The Gifts of Letting Go

Letting go is an art, but even better, letting go brings gifts and benefits… and freedom.

Gifts of Letting Go

When I let go of the need to control circumstances, people and outcomes,

abundant good comes to me.

This can be called the Law of Allowing or the Law of Detachment. Learning to let go, is learning to better manage your most valuable resource which is “attention”.

My mantra today is “and my business is…”. When i find myself minding somebody else’s business today, I intend to stop myself, take a breath of life and say:” my business is….(focusing on my dreams)”

Try it

My business is…

My business is…

My business is…

You can fill in the space anyway you want. My business is focusing on my goals, my business is getting this done, my business is taking the next step, my business is completing this page…



Words Create Worlds

Words Create Worlds

“I spent my life folded between the pages of books.
In the absence of human relationships I formed bonds with paper characters. I lived love and loss through stories threaded in history; I experienced adolescence by association. My world is one interwoven web of words, stringing limb to limb, bone to sinew, thoughts and images all together. I am a being comprised of letters, a character created by sentences, a figment of imagination formed through fiction.”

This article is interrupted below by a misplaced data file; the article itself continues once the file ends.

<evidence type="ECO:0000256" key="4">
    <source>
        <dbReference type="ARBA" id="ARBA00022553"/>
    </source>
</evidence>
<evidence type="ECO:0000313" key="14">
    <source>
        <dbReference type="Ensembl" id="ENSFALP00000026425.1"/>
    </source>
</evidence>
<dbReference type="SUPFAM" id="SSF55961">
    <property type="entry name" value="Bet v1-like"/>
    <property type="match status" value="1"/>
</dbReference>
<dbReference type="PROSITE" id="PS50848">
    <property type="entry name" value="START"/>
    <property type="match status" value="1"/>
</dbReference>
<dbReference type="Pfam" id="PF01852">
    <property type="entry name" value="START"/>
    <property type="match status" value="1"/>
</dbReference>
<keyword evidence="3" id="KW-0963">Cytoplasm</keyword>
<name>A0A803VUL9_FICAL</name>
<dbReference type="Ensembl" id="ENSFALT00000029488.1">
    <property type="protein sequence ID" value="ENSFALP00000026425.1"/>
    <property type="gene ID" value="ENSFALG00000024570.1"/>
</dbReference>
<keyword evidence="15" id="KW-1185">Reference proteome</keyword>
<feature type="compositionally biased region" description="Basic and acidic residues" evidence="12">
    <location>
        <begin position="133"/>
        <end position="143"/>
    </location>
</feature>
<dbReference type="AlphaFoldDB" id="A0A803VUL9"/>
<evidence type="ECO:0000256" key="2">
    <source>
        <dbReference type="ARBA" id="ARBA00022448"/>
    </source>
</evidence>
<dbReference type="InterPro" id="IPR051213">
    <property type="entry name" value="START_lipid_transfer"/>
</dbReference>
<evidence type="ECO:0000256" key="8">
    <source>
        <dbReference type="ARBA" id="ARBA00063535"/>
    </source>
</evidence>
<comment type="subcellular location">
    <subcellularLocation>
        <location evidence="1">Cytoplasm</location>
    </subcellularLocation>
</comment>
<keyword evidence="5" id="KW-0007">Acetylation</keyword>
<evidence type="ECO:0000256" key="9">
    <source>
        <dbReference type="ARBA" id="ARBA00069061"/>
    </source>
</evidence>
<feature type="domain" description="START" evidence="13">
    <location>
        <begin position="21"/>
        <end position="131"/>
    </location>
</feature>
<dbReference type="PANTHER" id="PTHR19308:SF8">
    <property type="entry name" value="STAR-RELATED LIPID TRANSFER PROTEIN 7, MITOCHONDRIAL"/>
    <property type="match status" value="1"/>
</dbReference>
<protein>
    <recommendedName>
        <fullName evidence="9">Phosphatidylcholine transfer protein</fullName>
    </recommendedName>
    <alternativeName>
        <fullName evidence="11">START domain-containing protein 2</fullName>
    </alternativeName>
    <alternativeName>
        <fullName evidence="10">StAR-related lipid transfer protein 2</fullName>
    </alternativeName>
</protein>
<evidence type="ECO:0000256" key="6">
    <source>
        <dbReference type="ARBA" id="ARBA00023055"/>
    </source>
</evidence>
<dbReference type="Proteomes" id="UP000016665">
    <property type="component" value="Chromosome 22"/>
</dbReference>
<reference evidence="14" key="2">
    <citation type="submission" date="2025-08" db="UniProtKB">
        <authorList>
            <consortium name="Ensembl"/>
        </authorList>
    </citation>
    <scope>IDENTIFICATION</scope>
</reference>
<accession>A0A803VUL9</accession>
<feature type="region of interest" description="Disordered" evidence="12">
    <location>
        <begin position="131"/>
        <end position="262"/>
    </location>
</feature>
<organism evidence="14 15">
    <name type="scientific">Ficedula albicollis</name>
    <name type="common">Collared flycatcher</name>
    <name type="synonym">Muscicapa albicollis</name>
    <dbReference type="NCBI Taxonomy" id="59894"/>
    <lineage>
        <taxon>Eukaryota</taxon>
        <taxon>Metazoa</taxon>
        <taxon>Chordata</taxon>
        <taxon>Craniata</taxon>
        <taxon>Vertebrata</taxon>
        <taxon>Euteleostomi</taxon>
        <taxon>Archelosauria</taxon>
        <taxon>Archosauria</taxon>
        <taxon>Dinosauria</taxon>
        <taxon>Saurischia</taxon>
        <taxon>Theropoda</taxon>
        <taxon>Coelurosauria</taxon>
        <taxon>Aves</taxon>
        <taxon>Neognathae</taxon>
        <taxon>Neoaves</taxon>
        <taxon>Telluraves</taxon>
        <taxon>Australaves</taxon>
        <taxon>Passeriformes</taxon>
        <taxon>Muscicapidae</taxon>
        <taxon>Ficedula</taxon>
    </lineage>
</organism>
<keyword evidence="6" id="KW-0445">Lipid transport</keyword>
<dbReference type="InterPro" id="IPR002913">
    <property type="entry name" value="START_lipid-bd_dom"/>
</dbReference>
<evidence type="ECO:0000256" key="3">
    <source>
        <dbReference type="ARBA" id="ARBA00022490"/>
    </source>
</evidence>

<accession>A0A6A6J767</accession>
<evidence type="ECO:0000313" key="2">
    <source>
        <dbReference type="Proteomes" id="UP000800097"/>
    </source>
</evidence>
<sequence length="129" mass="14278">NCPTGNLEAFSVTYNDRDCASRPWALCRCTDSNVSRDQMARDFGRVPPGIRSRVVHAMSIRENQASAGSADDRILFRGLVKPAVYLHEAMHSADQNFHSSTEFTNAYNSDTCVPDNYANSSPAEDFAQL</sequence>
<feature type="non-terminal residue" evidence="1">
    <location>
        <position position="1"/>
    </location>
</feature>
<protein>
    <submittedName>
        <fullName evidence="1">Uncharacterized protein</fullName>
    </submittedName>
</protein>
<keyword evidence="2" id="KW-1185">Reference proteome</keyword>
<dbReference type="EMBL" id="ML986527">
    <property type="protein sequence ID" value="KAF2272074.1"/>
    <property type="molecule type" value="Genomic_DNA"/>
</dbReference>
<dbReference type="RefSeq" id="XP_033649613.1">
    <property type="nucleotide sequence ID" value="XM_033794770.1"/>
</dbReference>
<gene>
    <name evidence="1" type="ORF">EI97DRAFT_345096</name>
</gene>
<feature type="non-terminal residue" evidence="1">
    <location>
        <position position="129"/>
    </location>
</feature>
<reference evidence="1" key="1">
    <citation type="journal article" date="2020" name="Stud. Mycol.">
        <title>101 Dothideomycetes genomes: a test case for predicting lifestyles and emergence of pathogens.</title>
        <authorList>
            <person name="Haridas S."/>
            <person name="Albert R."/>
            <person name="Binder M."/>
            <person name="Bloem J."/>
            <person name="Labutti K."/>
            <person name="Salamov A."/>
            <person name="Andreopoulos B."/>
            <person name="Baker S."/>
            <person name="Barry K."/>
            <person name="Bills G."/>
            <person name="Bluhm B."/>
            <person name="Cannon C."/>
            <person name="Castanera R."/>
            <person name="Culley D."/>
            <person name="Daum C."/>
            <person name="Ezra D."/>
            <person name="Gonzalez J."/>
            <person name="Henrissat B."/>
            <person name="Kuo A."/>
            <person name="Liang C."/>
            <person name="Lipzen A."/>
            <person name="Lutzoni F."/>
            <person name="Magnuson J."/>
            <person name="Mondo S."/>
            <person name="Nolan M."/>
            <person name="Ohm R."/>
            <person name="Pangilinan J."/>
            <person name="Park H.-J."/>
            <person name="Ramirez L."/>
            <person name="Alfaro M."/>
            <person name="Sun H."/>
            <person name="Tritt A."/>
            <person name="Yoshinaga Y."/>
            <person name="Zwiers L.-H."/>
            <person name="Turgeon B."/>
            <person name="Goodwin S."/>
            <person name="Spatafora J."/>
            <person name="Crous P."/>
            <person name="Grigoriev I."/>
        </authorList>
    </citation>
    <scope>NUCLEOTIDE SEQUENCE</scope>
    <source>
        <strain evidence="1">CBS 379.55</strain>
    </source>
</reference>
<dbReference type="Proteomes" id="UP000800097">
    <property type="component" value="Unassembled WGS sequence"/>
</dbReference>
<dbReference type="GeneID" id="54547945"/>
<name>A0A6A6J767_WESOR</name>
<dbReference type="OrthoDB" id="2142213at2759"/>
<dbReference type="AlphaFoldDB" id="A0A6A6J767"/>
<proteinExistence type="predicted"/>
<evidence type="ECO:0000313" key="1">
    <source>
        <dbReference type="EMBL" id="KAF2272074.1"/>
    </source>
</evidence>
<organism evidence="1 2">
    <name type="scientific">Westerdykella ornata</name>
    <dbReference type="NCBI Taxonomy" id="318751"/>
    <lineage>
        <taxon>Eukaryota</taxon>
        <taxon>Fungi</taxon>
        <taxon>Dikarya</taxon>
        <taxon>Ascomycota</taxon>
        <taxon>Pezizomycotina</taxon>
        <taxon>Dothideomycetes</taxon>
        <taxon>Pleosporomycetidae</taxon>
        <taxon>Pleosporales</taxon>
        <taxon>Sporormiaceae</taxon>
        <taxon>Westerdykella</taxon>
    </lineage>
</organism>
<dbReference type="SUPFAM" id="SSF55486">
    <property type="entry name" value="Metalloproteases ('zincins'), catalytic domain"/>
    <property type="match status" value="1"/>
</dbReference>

― Tahereh Mafi, Shatter Me

At Home

Sustaining Presence


To be present is far from trivial. It may be the hardest work in the world. An forget about the “maybe”. It is the hardest work in the world – at least to sustain presence. And the most important. When you do fall into presence, you know it instantly, feel at home instantly. And being home, you can let loose, let go, rest in your being, rest in awareness, in presence itself, in your own good company. ~Jon Kabat Zinn


The Narrative Principle

What’s Your Story?

There is a principle of appreciative living, called “The Narrative Principle”. Telling a certain story, perpetuates that certain reality. In other words, the story perpetuates itself. Perhaps you know this as the “self-fulfilling prophecy”.

Imagine for a moment, that you meet a stranger, somewhere, perhaps a man, a woman, a child, a CEO, a student, the queen… You have 10 minutes to tell your story. The person is supportive, empowered and non-judgmental.

  • What is the essence of you? What is the story you will share/pass on?
  • Does your story change according to who you are speaking with?
  • Does your story change depending on your mood?

 What is the most natural perspective you adopt when telling your story? Is it a story of empowerment: “How I Am Making It”, full of appreciation and acknowledgement of the responsiveness of the universe? You have a choice. Do you make an impression on the stranger by telling a story of woe, of having no choices, making sacrifices and being a victim?